Big Tent? Be Careful for What You Ask

FORGET NONE OF HIS BENEFITS

volume 18, number 6, February 7, 2019

So He gave them their request, but sent leanness into their soul.” -Psalm 106:15

                                 Big Tent? Be Careful For What You Ask

We are not told who the author of Psalm 106 is, but many scholars credit King David as its author. He begins by saying, “Hallelujah,” literally “Praise the Lord.” Israel is to give thanks because the Lord is good. The Psalmist is asking for God’s favor, but he acknowledges that he and his people have sinned exceedingly against the Lord. Only three days after their mighty deliverance at the Red Sea, they grumbled at Moses, demanding that he provide them water to drink. But verses13 and 14 of Psalm 106 tell us that they forgot Yahweh’s mighty works on their behalf, and they did not wait for His counsel. Instead they craved or lusted intensely in the wilderness, and tested God in the desert. In Numbers 11 we are told that Israel was tired of eating God’s gracious provision of manna, and they demanded meat to eat. They grumbled and complained against Moses and Yahweh, and Moses had had enough. He asks Yahweh to take his life. He is fed up with their rebellion and unbelief. He wants out. Yahweh gives them what they want—meat. God brought a vast amount of quail to them and men gathered, at the very least ten homers (one homer is eleven bushels) each. And while the meat was in their teeth, before it was even chewed, the anger of the Lord was kindled against the people, and the Lord struck the people who had been greedy with a severe plague (some believe it was cholera, but no one knows for sure). They called the place where the people were buried Kibroth-hattaavah the graves of greediness (Numbers 11:4-35).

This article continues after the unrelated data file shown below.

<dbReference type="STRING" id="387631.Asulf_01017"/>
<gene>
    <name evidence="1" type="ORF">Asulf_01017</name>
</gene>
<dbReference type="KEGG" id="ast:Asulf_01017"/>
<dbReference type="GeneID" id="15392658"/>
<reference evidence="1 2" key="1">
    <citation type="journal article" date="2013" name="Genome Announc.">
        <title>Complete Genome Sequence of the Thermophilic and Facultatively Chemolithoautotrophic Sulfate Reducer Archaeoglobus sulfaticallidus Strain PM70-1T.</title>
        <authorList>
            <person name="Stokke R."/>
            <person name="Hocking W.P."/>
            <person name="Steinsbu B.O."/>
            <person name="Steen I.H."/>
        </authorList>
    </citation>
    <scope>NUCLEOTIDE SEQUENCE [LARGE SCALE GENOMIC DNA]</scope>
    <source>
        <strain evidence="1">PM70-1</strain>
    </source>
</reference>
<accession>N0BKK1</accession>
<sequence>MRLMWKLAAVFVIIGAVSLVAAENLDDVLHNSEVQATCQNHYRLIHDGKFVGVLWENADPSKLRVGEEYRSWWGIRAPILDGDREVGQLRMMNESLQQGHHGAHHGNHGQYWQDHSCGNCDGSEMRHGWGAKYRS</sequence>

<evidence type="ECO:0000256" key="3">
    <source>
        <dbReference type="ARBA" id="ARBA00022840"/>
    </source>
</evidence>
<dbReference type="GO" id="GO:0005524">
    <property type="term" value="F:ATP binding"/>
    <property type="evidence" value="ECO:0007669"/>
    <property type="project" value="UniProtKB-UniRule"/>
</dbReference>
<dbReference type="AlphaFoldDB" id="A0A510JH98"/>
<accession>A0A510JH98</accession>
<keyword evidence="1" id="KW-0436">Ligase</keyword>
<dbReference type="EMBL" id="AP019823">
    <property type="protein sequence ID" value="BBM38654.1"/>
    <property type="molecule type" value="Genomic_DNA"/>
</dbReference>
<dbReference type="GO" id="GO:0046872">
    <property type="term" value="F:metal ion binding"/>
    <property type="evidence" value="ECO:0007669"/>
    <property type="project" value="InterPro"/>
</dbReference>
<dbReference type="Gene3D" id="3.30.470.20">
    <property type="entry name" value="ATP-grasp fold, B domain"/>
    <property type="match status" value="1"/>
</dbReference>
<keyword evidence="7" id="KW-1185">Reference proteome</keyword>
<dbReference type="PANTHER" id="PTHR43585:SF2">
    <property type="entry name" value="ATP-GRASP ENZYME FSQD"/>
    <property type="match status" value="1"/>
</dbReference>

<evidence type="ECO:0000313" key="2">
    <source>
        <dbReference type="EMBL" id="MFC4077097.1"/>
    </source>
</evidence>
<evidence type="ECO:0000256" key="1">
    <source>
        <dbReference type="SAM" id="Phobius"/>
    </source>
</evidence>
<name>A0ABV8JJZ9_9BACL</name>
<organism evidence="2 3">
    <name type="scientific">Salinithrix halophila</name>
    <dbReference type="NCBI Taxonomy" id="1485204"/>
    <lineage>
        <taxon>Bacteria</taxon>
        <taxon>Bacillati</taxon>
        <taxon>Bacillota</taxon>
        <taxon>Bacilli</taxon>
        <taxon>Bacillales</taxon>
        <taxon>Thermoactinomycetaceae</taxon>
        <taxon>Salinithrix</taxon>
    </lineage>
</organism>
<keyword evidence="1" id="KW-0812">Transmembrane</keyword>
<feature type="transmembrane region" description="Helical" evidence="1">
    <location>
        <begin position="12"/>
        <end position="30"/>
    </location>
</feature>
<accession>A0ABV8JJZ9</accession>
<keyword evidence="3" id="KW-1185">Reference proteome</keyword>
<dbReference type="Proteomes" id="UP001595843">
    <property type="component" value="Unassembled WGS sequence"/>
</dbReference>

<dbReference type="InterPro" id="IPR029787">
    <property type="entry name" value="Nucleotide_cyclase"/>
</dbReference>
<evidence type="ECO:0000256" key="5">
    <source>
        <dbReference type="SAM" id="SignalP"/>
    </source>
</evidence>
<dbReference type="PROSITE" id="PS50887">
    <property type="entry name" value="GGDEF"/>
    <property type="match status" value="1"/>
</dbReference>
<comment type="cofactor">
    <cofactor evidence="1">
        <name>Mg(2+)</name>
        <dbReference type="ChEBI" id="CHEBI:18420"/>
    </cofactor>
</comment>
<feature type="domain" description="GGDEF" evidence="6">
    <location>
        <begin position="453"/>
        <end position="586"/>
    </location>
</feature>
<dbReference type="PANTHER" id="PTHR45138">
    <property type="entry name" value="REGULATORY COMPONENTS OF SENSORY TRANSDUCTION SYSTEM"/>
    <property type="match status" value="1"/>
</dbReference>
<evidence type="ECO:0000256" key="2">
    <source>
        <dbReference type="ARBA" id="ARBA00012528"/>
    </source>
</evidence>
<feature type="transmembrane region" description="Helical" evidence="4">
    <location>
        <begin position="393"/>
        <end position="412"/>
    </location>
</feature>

In their lustful greed, Israel asked for meat and God gave them what they wanted, but with it came leanness of soul. We see a similar event in 1 Samuel 8 when Israel lusted for a king and God gave then what they wanted, Saul, who ended up as a disaster.

Bottom line—be careful for what you ask. God may give it to you, but with it comes leanness of soul. 

For many years now we have been told by some of our PCA leaders that we must be a “big tent” denomination. By this they mean we should be very proactive in bringing non-Reformed people into our churches by discounting our theological distinctives. Perhaps, they tell us, we should not put too much emphasis on the finer points of our theology, that strict subscription to the Westminster Confession of Faith is counter-productive, that men should be allowed “exceptions” to the Confession, that this is the way to grow the denomination. Not too many years ago we prided ourselves on being the fastest growing denomination in the United States and we boasted of how, for a relatively small denomination, we had a disproportionate number of well known and respected writers, much in demand preachers and theologians, radio and television preachers, leaders in business and commerce, and political statesmen who were counted as PCA members. 

We have craved notoriety and acceptance by the world. We want to be relevant. We have been embarrassed by our standards, that women cannot be elders or deacons, that we reject the theory of evolution, that we are seen as hateful because we have called homosexuality what God calls it, an abomination (Leviticus 18:22). We hear the world say, “Are you PCA people really serious? You mean that I, a woman CEO of a multi-million dollar corporation, cannot be an elder in your church?” “Are you really going to go against all the science which utterly discounts your silly theory of six day creationism and hitch your wagon to Ken Ham and his Answers in Genesis?” “Are you really going to discount the compassionate, well respected, Christian psychologist Dr. Mark Yarhouse who states that gender dysphoria and sexual orientation are inbred?” Some in the evangelical church are lecturing us, asking, “When will you realize that you PCA people are misinterpreting Paul in Romans 1:26,27? Paul was condemning heterosexual men who are engaging in sex with other men. He would never condemn men who are born with a same sex orientation.” In our big tent mindset, we seem to be more sociologically and psychologically driven than Scripturally driven.